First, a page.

The poetry of Guanajuato
Exiting from a deep slumber, I heard a voice from outside my window. It was soft and deep, reciting a poem. I lay in bed listening, not hearing the words, but enjoying the music of the poetry.
It seemed so fitting that here in Guanajuato, where romance flutters through the air like so many rose petals released from the flower, that a poet should serenade me at dawn. That poet was Rafael Vasguez Aguilen, poeta errante, originally from a town near Vera Cruz, but a wanderer who knows all of Mexico, its history, its stories and its poetry. A man who had had nine wives and three children. A man who in his past had been a musician, a jockey and gymnast. A man who had for years practised yoga seriously and had aspired at one time to be a yogi of the highest order. A man who made his living reciting his poetry in all of Mexico’s cities. A man who was confident he would one day be famous for his writing.
Rafael and I had met the night before as we both rushed through the sweet Mexiamore Plaza, where an old and surreal black and white Mexican movie was playing on an outdoor screen. It’s theme, like everything else in this part of Mexico at this time of the year, was death.
A cold wind had picked up and both of us were going home to put extra clothes on and planned to come back to watch the movie – which we did. We sat on the curb together, along with the 20 or so viewers. When the movie ended Rafael suggested a drink, so I went to my room, just a block away to get the bottle of brandy I purchased. We imbibed on the roof top of his hotel, overlooking the city until I heard the music of the roving street musicians/actors throwing a traditional street party – callejoneadas.
Soon we were among the small crowd, following the musicians through the night through the narrow streets of Guanajuato, among the beautiful colonial era churches and buildings. We meandered through its plazas adorned with fountains and statues lined with colourful houses and storefronts. We ascended and descended its steep cobblestone streets, onto the elegant stairway of its university.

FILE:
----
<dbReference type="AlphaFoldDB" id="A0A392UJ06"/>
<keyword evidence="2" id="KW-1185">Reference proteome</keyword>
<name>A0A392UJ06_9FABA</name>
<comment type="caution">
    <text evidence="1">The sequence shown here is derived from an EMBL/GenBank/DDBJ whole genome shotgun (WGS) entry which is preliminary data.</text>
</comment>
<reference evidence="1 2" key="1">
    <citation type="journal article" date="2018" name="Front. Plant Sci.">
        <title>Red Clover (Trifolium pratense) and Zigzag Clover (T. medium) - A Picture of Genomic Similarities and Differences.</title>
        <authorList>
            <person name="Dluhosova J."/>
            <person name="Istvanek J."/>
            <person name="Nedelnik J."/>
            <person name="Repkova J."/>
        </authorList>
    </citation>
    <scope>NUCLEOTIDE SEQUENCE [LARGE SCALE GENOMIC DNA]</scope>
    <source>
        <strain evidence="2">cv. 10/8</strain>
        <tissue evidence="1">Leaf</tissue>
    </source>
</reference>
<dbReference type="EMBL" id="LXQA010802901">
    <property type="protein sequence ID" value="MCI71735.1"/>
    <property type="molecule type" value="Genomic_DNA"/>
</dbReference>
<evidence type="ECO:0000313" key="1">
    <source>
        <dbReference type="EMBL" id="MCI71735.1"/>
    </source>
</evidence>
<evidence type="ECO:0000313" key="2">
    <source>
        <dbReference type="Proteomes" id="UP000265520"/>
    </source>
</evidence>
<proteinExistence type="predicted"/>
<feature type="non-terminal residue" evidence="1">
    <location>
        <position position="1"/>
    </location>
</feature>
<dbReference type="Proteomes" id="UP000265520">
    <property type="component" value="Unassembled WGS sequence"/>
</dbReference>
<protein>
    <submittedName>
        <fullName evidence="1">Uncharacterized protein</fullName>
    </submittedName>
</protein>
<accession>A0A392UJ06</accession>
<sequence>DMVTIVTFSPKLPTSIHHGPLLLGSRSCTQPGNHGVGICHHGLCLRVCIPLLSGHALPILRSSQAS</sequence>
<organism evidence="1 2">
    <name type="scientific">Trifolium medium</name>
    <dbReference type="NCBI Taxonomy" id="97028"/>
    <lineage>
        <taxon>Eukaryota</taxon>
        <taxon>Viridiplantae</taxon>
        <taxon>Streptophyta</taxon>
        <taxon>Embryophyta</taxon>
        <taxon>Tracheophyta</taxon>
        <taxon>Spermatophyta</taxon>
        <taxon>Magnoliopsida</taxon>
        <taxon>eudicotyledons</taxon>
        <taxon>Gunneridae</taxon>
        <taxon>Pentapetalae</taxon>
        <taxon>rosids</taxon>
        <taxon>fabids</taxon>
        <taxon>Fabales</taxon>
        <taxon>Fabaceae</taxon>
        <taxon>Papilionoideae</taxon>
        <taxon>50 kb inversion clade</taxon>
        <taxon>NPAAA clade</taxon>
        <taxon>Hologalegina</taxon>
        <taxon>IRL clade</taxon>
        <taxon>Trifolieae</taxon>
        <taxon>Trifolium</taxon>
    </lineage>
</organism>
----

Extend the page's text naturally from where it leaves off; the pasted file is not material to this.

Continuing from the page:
By the time the music stopped, the bottle of brandy was empty. It was then that Rafeal told me he would go to his tiny, untidy windowless cell where he had his unmade bed, his guitar and piano and stacks of poems – to write me a poem.
The following day my ardent suitor continued to show me around town. Together we went to the lyrical Plaza de San Fernando where we sat for a while and he talked of yoga philosophy and explained the history of Mexico through the indigenous names of its cities and ancient ruins. We went to the museum of mummies and viewed the horror on the faces of macabre mummies excavated from the Santa Paula graveyard.
We took a walk down into the city’s famous tunnels where he expressed his desire for me, then to the Museum of Don Quixote Iconography where we delighted in the many artistic interpretations of the Man form La Mancha, Sancho Panza and Dulcinea and he energetically attempted to convince the management to allow him to play one of the pianos in the museum. We stopped to have coffee and listen to mariachis play their exuberant music.
Yes, romance found me in Guanajuato. And then I had to go. Unfortunately I disappointed Rafael.
As I was leaving the city in a taxi I got my last glimpse of el poeta errante. He was in a cafe fervently engaged in conversation with another woman. And I was happy to know Rafael is not only single-mindedly passionate in his pursuits. He is also a very resilient man, with a pocketful of poems at the ready for the many women he meets and woos.